5 Stages of Loss and Grief When Splitting the Bill

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Tue, Feb 25 - 6:05 pm EST | 4 years ago by
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    We’ve all been there. You’re out enjoying a nice dinner with friends or family, and then the bill come and things take a turn for the worst. Judgment has been clouded by alcohol and food and no one has prepared for this inevitability. Now that the meal is over everyone just wants to leave.


    For 2 or 3 people splitting the bill is stupid simple. But when you’re with a large group of (for not much longer) your friends, this won’t end well. Let’s take a look at the five stages of loss and grief when splitting the bill.


    Denial stage
    Source: gifforthemasses.tumblr.com

    The first reaction to learning of the price of a cherished dinner is to deny it. This is a defense mechanism that protects us from the initial shock that comes with the news – especially if the lush who had three times as many drinks as anyone else suggest the bill should be split evenly.


    Anger Stage
    Source: gifrific.com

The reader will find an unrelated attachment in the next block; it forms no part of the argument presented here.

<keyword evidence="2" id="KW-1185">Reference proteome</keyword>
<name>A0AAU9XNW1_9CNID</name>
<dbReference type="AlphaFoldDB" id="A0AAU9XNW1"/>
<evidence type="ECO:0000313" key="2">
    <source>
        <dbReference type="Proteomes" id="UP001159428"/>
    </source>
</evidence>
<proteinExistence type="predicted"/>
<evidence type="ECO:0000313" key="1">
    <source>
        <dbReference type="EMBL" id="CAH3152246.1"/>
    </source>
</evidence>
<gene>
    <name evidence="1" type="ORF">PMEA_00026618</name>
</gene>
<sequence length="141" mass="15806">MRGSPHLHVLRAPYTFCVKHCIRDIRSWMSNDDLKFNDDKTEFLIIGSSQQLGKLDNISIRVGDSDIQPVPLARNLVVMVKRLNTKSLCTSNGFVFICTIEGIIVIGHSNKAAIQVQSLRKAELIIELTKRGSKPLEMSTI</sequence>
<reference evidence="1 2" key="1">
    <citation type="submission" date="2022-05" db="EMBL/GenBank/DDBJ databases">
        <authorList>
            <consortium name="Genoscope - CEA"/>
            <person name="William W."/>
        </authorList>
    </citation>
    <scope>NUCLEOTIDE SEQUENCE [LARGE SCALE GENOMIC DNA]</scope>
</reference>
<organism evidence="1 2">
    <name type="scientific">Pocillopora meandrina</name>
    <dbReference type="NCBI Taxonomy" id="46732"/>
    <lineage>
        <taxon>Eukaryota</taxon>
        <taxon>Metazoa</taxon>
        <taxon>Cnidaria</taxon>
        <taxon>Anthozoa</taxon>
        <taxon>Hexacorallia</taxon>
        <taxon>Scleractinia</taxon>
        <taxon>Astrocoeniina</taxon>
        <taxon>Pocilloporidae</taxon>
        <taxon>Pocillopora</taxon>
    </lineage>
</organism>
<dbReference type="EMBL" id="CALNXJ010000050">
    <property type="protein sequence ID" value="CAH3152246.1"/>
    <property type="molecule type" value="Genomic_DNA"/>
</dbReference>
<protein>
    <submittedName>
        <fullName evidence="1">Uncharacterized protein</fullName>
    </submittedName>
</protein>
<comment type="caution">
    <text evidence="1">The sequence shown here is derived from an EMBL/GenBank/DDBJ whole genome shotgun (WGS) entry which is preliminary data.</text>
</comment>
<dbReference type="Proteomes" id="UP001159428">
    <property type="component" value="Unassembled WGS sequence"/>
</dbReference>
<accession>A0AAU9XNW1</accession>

As denial begins to wear away and you can see the waitress hovering over your group, waiting for payment, the pain of reality emerges – and we are not ready for it. The intensity of this sadness immediately turns into anger. It is best to keep from directing it at your fellow diners.


    Bargaining Stage
    Source: Fuck Yes Regular Show

    After anger fades away, we realize how helpless we are in a sea of people who forgot what they ate, or were not aware that dinner isn’t free, or the couple who ordered the 7-course tasting menu. This vulnerability causes us to attempt to gain control by making a deal with God…or you know, just the people you’re out with.


    Depression Stage
    Source: We Heart It

    Sadness and regret couple with quiet preparation to separate with our hard-earned money even though we did not partake in the appetizer. We might need a hug.


    Acceptance Stage
    Source: Your Daily Media

    We are calm and withdrawn. We have powered through the depression of paying $42 even though we only had $22 worth of food and felt the service was sub-par at best. Now we have reached peace and acceptance. We have reached our zenith. We have achieved Nirvana. Next time we will just try to skip the four useless stages before it.

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